Google Glass Course To Start At USC

Google Glass Course To Start At USC

A new course called ‘Glass Journalism’ is all set to start at the University of Southern California (USC) this fall semester.

The course aims to train students in new ways of journalism, especially focusing on the use of Google Glass and augmented reality.

USC’s Annenberg School for Communication and Journalism professor Robert Hernandez, who previously worked as the director of The Seattle Times, believes that this class is a proactive step towards journalism of the future. He explains that this type of platform is so new that there are no defined dos and don’t for this type of journalism yet and hence this presents a unique opportunity to create something new for the industry.

The Glass Journalism class is a ‘one of a kind’ one and presents the unique opportunity for journalism students to get on top of technology trends before they become common use.

The class gives journalism students a head start with the uses of Google Glass, especially where they were previously mere followers of new technology like social media and mobiles.

While the class is set to be an open one for all University students, Hernandez will personally approve each sign up. The expected sign up is 12 students, each belonging to a variety backgrounds and majors.

Though the class is intended for the betterment of journalism, it is open to other disciplines such as computer engineering, design and public relations too.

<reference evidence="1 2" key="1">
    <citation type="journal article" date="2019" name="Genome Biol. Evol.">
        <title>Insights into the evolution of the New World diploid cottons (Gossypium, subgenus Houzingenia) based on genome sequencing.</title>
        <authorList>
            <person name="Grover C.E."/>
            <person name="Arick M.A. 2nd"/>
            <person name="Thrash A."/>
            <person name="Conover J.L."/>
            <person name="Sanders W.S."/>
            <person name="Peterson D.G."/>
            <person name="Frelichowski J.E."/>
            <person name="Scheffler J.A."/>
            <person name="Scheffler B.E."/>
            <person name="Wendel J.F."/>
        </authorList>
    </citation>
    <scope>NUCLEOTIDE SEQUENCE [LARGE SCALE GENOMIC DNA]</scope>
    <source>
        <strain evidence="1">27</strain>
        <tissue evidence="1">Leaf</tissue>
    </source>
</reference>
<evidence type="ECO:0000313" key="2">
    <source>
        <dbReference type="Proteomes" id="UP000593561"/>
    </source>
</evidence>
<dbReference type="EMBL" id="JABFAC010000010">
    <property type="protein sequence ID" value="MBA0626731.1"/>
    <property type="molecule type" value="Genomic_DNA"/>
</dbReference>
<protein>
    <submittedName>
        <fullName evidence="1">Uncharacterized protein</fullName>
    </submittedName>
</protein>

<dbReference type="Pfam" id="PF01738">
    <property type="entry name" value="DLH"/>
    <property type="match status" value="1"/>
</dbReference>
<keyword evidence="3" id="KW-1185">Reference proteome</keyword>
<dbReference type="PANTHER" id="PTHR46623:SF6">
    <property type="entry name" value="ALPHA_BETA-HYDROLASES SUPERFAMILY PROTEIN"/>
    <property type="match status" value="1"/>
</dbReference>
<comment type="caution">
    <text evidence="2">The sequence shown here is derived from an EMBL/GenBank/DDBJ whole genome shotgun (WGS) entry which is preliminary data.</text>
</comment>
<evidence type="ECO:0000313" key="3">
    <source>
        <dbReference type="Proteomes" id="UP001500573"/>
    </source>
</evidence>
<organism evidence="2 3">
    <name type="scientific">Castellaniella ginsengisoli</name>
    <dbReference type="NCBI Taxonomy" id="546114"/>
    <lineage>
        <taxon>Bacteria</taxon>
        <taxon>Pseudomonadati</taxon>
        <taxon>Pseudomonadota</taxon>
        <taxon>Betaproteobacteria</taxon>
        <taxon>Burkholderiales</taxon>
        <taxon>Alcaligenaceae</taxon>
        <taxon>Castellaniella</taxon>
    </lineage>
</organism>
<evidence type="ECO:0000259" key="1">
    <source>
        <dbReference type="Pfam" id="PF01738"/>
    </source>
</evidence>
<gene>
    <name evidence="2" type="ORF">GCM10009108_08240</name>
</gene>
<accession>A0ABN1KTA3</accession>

The course syllabus involves the creation of Google Glass apps that will improve the ease of storytelling as well as story consumption. The course is designed to answer pertinent questions such as how can readers create as well as watch stories using Glass and also how long form content will look like on it.

As the device is not commercially available yet and because most people have never even worn the Google Glass before, these questions are very important as well as difficult.

Hernandez has his own Google Glass courtesy his glass explorer application with Google and a few of his students own a few pairs, making it a total of approximately five glasses for the class.

USC hopes that this class will help their students shape the journalism industry of the future. This is especially beneficial since the industry has been historically slow in adopting new technologies, says Hernandez. He is excited to take on this new challenge and raring to advance the field of journalism.